To solve my problem, I bought the business from Bill and his partner, including their equipment and, most important, their allocation of oil-based resin. I then hired Bill to build my fiberglass tops and shells in a building I owned in Winamac that had been, at various points, a water ski factory and a chicken hatchery. Now I had my supply, but I was up against the same issue Bill and his partner had faced: too much allocation for too little demand. Because I was using only 5 percent of my newfound allocation, I began to look for new ways I could make up the remaining 95 percent.
Enter “Big John,” my portable fiberglass toilet business.
Believe me, I’ve heard all the jokes about how making portable toilets was a “waste” of my money and a “stinky” business to be in. However, my thinking had some logic to it, and the business actually turned out to be quite successful.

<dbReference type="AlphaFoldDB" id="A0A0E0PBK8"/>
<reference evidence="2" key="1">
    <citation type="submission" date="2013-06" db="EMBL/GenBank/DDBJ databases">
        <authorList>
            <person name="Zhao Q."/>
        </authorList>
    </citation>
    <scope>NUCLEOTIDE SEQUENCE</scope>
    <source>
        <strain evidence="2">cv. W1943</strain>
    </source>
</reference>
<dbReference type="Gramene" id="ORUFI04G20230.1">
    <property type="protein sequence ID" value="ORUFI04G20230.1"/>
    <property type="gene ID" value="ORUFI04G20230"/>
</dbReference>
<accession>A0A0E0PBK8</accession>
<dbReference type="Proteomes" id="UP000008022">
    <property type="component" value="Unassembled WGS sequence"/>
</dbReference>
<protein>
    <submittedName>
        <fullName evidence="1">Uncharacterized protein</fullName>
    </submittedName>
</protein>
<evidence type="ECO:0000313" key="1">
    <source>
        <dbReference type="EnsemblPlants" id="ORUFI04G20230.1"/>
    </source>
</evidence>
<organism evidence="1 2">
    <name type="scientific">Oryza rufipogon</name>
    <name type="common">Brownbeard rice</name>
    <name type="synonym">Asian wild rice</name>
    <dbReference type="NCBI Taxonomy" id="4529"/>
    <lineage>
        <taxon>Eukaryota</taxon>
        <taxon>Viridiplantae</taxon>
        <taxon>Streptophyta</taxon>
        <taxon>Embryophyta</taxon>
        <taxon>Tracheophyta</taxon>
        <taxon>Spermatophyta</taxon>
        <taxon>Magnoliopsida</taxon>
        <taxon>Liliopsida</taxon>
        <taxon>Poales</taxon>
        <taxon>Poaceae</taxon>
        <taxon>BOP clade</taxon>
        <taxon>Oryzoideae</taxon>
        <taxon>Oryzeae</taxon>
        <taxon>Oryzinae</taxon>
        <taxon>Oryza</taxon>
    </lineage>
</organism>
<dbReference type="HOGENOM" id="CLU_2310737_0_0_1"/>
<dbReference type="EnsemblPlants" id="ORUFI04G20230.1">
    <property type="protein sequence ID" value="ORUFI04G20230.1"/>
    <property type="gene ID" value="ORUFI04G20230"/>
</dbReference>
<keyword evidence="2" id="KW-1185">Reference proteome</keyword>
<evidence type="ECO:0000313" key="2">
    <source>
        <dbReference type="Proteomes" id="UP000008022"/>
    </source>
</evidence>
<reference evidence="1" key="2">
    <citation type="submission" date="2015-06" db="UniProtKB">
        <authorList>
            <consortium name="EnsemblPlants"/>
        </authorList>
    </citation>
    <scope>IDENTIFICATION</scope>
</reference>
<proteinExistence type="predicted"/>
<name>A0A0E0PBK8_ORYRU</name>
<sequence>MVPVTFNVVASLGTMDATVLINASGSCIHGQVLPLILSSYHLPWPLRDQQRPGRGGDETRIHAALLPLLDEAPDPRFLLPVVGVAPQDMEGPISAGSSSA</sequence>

Bill’s former fiberglass partner had also owned a road construction business. Because his crews often worked in areas with no bathroom facilities, he provided them with portable toilets on the job sites. To save money by not always having to rent the toilets, Bill made him a mold so he could build his own. We still had the mold, so Bill and I decided to see whether we could put it to use.
We built two portable toilets and called them Big Johns. Bill put them in the back of his pickup truck and drove to some construction sites to see whether he could sell them. We quickly realized our “go-to-market strategy” was flawed because the people on the construction sites did not want to have to deal with cleaning and storing our Big Johns.
To improve our strategy, we joined an association of “honey dippers,” an ironic nickname for people who clean out septic tanks for farmers. Their real name was the Portable Sanitation Association, and when we took our Big Johns to their San Diego convention, we swept the market.